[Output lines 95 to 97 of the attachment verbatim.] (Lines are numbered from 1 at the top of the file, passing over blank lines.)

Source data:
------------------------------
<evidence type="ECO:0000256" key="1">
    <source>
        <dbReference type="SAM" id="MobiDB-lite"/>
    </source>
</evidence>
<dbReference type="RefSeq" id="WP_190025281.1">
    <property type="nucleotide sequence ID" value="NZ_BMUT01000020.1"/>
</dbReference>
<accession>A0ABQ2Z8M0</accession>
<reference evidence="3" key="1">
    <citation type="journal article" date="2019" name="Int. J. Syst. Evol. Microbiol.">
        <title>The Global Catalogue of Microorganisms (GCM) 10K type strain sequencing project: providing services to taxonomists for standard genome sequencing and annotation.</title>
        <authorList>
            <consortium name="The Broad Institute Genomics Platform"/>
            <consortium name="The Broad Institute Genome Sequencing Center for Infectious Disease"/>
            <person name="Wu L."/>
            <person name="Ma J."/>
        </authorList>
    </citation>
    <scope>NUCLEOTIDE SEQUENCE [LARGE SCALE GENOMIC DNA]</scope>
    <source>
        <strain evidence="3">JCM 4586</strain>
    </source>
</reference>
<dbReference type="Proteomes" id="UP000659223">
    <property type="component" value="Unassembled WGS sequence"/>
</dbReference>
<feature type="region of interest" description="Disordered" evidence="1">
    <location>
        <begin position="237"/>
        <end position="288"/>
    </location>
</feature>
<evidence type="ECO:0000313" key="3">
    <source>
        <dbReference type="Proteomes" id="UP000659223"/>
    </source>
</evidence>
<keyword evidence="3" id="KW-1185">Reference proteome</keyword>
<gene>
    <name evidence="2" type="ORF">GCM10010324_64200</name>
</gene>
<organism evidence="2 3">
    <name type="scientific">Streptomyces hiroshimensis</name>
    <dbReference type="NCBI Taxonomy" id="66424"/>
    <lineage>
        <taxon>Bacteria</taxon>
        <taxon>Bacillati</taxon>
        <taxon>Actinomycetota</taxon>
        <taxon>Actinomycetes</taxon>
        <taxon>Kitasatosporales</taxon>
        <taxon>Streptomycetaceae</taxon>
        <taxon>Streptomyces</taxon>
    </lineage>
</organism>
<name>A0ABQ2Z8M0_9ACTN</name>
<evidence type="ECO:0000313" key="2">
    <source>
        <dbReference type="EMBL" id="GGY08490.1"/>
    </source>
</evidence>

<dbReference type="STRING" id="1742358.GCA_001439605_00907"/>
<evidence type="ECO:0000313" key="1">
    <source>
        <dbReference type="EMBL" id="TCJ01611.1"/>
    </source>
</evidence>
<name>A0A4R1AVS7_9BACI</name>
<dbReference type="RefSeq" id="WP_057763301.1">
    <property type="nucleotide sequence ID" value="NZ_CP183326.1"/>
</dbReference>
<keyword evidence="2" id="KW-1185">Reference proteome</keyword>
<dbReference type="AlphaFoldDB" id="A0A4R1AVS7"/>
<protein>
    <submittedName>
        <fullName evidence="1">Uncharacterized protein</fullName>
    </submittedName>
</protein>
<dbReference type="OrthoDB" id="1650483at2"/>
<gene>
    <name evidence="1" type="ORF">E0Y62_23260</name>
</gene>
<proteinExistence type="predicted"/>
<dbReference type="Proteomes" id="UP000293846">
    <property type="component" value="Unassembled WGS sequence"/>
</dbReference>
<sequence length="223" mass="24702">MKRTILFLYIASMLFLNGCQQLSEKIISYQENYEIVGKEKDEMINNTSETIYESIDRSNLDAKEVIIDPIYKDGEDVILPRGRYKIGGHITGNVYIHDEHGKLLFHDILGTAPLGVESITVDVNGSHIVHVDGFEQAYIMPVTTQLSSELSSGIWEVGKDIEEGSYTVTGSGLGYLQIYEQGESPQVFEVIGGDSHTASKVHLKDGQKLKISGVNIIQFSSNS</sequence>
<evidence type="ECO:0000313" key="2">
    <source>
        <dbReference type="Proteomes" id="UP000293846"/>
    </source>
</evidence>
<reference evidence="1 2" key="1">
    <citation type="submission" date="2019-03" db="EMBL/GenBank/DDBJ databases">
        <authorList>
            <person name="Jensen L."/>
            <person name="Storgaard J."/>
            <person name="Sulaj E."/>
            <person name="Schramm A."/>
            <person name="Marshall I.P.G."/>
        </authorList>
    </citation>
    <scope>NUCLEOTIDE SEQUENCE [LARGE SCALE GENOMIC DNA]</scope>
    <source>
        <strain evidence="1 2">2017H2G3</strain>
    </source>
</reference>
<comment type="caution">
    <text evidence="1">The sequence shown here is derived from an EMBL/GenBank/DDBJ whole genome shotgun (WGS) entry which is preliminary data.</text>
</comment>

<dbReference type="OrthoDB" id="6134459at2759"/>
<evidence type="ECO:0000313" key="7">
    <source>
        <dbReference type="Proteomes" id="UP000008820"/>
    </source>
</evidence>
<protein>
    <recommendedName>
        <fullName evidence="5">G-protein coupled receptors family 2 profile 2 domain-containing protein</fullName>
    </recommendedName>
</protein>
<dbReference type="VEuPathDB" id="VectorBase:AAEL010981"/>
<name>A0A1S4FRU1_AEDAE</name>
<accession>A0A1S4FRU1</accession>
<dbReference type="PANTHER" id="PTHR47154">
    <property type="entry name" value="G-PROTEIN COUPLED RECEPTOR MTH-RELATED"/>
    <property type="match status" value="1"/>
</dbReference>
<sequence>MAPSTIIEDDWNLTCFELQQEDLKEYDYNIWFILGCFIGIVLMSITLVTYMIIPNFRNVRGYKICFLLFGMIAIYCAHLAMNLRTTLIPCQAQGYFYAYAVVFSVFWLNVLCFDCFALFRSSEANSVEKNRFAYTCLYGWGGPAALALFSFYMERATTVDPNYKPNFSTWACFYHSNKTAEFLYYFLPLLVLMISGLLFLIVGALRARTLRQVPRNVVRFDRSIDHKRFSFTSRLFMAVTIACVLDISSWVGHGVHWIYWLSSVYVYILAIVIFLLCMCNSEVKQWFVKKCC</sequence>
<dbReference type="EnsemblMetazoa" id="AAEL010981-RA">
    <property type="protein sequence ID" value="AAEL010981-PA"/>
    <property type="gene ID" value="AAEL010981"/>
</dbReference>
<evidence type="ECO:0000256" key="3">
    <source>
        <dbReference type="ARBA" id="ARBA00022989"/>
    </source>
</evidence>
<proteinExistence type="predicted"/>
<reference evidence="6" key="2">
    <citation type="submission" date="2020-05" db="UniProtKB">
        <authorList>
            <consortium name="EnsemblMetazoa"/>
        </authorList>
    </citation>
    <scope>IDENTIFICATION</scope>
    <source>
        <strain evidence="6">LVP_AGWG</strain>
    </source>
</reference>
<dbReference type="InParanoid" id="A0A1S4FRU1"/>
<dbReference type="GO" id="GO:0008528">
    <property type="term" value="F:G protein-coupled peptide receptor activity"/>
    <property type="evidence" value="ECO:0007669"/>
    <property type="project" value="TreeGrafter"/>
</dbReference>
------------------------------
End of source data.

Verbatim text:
        <authorList>
            <person name="Jensen L."/>
            <person name="Storgaard J."/>